The enforcement of EU State aid rules in relation to tax rulings is a key priority for the EU’s Directorate-General for Competition (DG COMPETITION) under Commissioner Vestager. Most recently, DG COMPETITION announced on December 3, 2015 that it has opened an in-depth investigation into rulings by the Luxembourg tax authorities with regard to McDonald’s corporate income tax.1 The McDonald’s investigation is the sixth such case. The Commission has opened four other investigations into alleged aid to specific companies – Amazon, Apple, Fiat Finance and Trade (FFT), and Starbucks – and one into potential aid granted under the Belgian ”excess profit” tax regime.2
The Commission has already adopted negative decisions finding that Luxembourg and Dutch rulings in favor of FFT and Starbucks, respectively, amounted to illegal State aid and ordering the Member States concerned to recover the unpaid tax from FFT and Starbucks.3 Investigations in the other three cases are still ongoing, but the Commission is expected to issue additional decisions soon. With the exception of the recent McDonald’s case, all of these investigations relate to intra-group tax arrangements, but they concern a variety of intra-group transactional practices, from purchases and sales of goods, to intra-group lending arrangements, to intellectual property licensing.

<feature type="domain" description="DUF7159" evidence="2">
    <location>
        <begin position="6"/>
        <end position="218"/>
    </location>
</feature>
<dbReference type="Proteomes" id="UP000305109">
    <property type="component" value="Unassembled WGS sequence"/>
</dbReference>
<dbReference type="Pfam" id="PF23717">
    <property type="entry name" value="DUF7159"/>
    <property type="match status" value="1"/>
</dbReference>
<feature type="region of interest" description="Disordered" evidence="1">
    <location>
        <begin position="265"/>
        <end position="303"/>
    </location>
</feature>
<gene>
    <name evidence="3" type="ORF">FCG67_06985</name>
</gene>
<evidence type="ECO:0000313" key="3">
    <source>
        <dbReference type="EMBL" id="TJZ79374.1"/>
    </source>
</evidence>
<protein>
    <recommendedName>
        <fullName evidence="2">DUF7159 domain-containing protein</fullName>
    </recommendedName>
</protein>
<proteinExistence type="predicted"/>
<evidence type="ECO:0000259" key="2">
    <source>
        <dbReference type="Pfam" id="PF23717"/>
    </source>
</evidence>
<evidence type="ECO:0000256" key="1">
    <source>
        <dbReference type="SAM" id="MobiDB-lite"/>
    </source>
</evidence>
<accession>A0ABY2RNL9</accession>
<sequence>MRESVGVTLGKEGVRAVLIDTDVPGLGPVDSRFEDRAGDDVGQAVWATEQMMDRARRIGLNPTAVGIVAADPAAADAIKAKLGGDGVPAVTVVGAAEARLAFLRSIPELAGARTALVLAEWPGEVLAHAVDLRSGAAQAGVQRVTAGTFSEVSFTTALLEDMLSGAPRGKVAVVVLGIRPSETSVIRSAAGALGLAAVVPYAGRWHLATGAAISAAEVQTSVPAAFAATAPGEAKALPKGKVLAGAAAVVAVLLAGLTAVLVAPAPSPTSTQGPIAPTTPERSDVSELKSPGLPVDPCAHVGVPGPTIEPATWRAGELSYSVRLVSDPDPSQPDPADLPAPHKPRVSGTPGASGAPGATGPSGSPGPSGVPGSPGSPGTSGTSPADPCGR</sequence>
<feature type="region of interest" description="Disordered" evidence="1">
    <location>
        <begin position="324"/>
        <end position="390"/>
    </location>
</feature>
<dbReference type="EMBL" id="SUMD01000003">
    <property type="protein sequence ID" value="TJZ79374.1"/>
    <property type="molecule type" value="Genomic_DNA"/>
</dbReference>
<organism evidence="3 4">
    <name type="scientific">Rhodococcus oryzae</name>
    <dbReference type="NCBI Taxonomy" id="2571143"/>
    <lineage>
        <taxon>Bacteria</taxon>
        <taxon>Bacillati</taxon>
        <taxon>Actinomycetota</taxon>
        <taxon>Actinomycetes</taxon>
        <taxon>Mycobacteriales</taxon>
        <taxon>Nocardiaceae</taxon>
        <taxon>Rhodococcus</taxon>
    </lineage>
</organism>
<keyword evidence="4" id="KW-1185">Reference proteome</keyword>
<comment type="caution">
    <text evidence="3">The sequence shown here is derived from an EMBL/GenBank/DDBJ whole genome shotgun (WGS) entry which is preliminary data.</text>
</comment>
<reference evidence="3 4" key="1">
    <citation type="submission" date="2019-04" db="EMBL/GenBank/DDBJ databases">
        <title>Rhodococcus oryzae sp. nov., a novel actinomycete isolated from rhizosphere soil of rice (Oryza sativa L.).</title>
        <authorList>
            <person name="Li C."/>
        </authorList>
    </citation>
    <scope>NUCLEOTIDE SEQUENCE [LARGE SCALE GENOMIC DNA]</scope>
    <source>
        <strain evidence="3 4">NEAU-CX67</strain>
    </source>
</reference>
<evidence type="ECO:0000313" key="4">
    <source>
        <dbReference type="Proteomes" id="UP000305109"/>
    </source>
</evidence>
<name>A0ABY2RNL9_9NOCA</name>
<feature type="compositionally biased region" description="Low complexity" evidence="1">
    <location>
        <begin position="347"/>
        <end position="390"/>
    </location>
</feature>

The Commission’s use of EU State aid rules to investigate tax ruling practices is highly controversial, and legal challenges to the Commission’s position are likely to run for years. Meanwhile, however, the Commission’s aggressive challenges to well-established tax planning practices will likely impact multinationals in activities ranging from internal tax structuring to merger and acquisition planning. Many multinationals will also want to review their existing tax rulings and structuring in light of the Commission’s positions.
The Commission’s State aid investigations reflect a more general increased focus on taxation in the current Commission. The Commission is also conducting a wider inquiry into certain tax practices of several Member States, which in December 2014 was extended to all Member States. In June 2015, the Commission unveiled a series of initiatives to tackle tax avoidance, secure sustainable tax revenues and strengthen the Single Market for businesses. The proposed measures, which are part of the Commission’s Action Plan for fair and effective taxation,4 aim to significantly improve the corporate tax environment in the EU, making it fairer, more efficient and more growth-friendly. In addition, in October 2015, the Member States unanimously agreed to the automatic exchange of information on their tax rulings as of 1 January 2017.5